Protection orders: Can the civil legal system help protect me?

Protection Orders can help if you are experiencing domestic violence, harassment, stalking, sexual assault, or the threat of any of these. Protection Orders can also help a vulnerable adult who is being abused or neglected. #3700EN

Please Note:

*If you're experiencing domestic violence, harassment, sexual assault, or stalking, you can get help from your local domestic violence shelter. Shelters provide safety planning, temporary shelter, legal advocacy, counseling, and other services. To find the program nearest you, call the National Domestic Violence Hotline at 800-799-7233 or text "START" to 88788.

*StrongHearts Native Helpline is a peer support service of the National Domestic Violence Hotline. You can get in touch with someone 24/7 by texting or calling 1-844-7NATIVE (1-844-762-8483) or through the online chat at

You can find all the fact sheets we link to here at

Part 1: The Basics

You'll learn:

  • What a protection order is

  • Types of protection orders that help prevent domestic violence or other kinds of behavior that frightens you or puts you at risk

  • Asking for a protection order is free and you don't need a lawyer

  • How your protection order protects you and how long it can last

  • The Basics

It's a civil court order (an order you request), issued by a judge, meant to protect you from another person. You can ask for a protection order if you're experiencing domestic violence, harassment, sexual assault, or stalking. We define each of these below.

*You can also ask for a protection order if you're a vulnerable adult experiencing abuse or neglect, or on behalf of such an adult. Read Protecting elders and vulnerable adults from abuse and neglect to learn more.

State law defines domestic violence as happening when someone you are related to, living with now or have lived with, or have ever been in an intimate relationship with does any of these:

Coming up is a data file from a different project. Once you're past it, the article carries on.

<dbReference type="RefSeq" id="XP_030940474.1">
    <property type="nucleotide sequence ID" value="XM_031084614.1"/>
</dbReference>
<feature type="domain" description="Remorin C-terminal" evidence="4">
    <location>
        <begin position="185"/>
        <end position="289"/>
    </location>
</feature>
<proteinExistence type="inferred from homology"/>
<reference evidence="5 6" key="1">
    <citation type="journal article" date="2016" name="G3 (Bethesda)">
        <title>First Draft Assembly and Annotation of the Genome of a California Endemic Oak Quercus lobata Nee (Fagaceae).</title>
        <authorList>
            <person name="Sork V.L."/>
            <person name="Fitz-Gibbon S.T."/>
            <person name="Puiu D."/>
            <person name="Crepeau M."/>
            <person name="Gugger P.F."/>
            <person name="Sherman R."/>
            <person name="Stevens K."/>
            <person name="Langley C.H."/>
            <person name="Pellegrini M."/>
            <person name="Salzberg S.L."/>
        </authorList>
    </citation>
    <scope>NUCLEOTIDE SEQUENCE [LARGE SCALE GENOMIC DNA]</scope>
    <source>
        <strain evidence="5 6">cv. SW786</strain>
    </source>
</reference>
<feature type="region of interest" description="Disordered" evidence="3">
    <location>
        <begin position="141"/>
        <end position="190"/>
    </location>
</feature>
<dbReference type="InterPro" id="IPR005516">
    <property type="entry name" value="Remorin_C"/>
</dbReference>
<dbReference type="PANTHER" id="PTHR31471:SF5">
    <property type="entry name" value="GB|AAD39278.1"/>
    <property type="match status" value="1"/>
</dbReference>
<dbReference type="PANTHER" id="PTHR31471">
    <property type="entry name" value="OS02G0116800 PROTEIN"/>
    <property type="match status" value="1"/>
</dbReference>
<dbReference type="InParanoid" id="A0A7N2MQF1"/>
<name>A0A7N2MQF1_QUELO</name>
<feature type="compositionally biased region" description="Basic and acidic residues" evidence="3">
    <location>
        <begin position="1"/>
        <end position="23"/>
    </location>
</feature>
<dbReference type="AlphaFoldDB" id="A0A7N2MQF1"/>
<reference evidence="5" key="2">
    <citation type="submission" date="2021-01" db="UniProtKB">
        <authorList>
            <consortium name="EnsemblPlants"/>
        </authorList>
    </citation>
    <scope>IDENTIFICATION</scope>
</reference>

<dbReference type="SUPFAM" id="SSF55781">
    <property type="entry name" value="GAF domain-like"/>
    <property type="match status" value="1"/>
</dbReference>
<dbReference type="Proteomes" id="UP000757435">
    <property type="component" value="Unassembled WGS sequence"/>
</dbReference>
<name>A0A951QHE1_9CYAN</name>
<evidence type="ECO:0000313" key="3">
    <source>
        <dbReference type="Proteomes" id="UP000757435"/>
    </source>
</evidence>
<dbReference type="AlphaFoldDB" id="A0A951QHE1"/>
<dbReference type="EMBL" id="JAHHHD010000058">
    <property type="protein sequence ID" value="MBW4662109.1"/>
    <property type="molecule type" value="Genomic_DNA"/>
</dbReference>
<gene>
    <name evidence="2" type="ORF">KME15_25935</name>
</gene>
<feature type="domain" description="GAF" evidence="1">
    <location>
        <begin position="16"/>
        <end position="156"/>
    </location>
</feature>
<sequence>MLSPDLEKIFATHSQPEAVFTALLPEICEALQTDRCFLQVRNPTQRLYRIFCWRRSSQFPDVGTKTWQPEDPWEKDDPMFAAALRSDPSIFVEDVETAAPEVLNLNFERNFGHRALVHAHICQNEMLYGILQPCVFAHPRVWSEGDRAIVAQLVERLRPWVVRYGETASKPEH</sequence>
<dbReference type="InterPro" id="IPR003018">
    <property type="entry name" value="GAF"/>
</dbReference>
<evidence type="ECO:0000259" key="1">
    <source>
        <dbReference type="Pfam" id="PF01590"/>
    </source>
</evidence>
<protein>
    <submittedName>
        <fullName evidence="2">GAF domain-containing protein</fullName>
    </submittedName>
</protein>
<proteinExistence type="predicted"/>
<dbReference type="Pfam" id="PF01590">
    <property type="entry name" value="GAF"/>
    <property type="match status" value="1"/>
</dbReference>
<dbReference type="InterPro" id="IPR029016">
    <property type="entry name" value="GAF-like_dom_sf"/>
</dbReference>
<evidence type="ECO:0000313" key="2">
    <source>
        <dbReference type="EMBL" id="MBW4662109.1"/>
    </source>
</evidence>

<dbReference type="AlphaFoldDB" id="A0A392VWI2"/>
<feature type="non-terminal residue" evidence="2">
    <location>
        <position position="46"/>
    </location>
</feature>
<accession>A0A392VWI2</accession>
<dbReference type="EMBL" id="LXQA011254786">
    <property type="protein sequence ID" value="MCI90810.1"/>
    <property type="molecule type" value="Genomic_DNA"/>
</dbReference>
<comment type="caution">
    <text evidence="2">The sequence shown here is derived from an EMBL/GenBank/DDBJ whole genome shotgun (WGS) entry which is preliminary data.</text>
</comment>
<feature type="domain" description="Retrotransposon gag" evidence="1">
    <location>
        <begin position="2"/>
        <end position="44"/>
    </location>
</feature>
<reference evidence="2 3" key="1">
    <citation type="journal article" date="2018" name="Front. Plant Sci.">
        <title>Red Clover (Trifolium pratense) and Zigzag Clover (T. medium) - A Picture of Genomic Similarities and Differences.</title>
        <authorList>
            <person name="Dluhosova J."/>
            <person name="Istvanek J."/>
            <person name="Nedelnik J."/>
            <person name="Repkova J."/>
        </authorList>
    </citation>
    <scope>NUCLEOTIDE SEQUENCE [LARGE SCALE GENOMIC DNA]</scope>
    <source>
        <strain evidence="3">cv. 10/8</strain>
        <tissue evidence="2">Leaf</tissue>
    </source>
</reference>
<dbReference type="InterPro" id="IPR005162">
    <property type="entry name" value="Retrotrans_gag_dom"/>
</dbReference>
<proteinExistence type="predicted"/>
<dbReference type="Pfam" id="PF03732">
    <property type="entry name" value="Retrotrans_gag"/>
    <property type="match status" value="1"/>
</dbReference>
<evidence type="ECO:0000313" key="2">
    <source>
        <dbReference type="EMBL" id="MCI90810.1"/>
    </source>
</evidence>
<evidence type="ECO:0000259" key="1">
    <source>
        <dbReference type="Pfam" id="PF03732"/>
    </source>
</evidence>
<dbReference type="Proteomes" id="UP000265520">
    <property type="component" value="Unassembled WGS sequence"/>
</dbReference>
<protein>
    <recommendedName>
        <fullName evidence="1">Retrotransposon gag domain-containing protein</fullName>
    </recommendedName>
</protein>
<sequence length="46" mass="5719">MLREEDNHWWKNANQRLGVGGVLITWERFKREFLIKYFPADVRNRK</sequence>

• Harms you physically, including sexual assault

  • Causes you to fear immediate physical harm or assault

  • Stalks you, including online (called cyberstalking)

  • Engages in behavior that causes you physical, emotional, or psychological harm, and unreasonably interferes with your free will and personal liberty (called coercive control)

No one has the right to threaten or hurt you. The abuser's relationship to you doesn't matter.

You can read the state law at  RCW 7.105.010(8).

These are a few examples. This isn't a complete list:

  • Driving recklessly with you and/or the children in the vehicle to scare and force you to do what the person wants you to do over your own wishes

  • Threatening to kill themselves if you don't stay in the relationship with them

  • Telling your friends and family that they're going to destroy your career or report you to immigration because you're ending the relationship

  • Threatening to blackmail you

You can read the law to see more examples at RCW 7.105.010(37).

Washington State law defines it as someone's behavior that seriously alarms, annoys, torments, or is detrimental to you. This behavior has no legitimate purpose. The law protects criminal justice workers and election workers from harassment, too. You can read the state law about this at RCW 9A.46.110 and RCW 7.105.010(35).